A total of 23 European cities were part of the study measuring air pollution. Copenhagen came in second, beaten only by Zurich, according to the European Environmental Bureau (EEA), a Federation of Environmental Citizens Organizations.
Zurich got the first prize for its commitment to reduce pollution from vehicles, the promotion of cleaner forms of transport and low levels of air pollution, according to the EEA.
“Both in Zurich and in the runner-up city, Copenhagen, the number of cars has been substantially reduced and there are restrictions on highly-polluting vehicles such as diesel cars, trucks and construction machines,” the EEA writes.
“At the same time, cleaner forms of transport, such as public transport, cycling and walking have been greatly expanded,” it continues.
Vienna and Stockholm third and fourth
After Zurich and Copenhagen, Vienna and Stockholm ranked third and fourth respectively in terms of “soot-free cities” in Europe, followed by Berlin.
Lisbon and Luxembourg featured at the bottom of the list as these cities’ efforts to tackle air pollution were considered “half-hearted,” according to the EEA.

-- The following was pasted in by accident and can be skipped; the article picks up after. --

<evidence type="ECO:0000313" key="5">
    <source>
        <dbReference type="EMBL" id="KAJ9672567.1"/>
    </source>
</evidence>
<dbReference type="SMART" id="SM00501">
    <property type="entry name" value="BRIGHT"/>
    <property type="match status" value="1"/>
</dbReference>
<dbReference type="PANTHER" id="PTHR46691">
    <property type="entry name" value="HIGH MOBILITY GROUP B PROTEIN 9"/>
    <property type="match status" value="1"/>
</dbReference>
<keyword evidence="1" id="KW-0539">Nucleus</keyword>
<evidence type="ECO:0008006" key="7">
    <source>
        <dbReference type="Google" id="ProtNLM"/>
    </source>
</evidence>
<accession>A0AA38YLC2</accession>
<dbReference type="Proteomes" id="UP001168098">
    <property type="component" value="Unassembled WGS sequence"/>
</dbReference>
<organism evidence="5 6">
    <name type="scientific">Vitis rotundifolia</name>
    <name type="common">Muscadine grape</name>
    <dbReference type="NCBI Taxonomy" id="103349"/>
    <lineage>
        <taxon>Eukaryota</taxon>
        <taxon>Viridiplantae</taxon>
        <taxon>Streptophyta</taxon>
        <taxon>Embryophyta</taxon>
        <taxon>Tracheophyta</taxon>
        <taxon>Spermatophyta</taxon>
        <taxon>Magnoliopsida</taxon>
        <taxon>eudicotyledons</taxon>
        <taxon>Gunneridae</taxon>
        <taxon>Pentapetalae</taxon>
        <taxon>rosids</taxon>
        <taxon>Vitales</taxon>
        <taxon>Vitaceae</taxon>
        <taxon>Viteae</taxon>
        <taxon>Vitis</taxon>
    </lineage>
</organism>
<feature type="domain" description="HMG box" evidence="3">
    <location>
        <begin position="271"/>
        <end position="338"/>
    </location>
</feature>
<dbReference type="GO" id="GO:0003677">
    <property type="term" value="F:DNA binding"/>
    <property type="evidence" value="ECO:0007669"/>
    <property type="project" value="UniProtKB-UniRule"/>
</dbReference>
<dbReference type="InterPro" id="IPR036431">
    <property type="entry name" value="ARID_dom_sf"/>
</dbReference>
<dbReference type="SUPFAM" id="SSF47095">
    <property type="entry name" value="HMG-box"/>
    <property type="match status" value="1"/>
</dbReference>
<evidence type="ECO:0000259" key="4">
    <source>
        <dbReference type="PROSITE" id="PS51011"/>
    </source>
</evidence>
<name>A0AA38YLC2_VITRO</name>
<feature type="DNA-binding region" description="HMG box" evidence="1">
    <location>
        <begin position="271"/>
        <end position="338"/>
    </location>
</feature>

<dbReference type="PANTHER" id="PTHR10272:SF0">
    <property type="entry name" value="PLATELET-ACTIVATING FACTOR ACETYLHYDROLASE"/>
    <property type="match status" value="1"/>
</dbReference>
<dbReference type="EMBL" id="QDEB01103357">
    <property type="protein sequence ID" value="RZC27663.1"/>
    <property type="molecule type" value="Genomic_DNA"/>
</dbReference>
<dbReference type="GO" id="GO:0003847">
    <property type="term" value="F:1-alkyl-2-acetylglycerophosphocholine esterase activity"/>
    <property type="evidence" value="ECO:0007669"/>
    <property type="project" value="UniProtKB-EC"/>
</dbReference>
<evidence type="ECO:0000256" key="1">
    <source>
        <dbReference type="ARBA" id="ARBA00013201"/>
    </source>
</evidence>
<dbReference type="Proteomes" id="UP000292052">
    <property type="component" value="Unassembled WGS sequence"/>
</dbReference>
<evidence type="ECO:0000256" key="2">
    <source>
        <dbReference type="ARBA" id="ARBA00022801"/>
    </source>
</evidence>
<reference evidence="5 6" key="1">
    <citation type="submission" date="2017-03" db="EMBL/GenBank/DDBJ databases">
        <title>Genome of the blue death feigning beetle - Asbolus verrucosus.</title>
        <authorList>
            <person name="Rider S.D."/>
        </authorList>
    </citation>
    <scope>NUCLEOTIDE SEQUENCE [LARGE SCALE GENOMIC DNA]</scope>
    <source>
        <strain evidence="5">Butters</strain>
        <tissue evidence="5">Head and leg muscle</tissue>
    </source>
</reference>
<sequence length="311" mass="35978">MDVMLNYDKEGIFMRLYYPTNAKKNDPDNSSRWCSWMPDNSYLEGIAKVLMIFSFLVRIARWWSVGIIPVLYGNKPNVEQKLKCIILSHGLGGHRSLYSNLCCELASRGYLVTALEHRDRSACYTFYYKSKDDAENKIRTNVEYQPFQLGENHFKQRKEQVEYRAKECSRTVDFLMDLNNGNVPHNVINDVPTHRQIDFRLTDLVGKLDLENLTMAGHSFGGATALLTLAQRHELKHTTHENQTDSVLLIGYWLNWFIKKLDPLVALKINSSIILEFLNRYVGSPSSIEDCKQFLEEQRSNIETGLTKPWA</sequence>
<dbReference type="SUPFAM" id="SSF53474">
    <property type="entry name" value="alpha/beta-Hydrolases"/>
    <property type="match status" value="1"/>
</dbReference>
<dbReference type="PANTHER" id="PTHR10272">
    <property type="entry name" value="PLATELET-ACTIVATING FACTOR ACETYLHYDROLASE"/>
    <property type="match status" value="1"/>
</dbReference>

Nine categories, five years
The ‘Soot-free Cities’ ranking project evaluated nine transport-related categories, including the promotion of sustainable transport, traffic management, public procurement and economic incentives, such as congestion charges and parking, according to the EEA. The ranking also took into account how successful each city had been at reducing the pollution at its urban traffic stations.
The ranking concentrated on measures put in place in cities over the past five years and looked at air quality plans for the next five years to take into account changes that were already in the pipeline, it notes.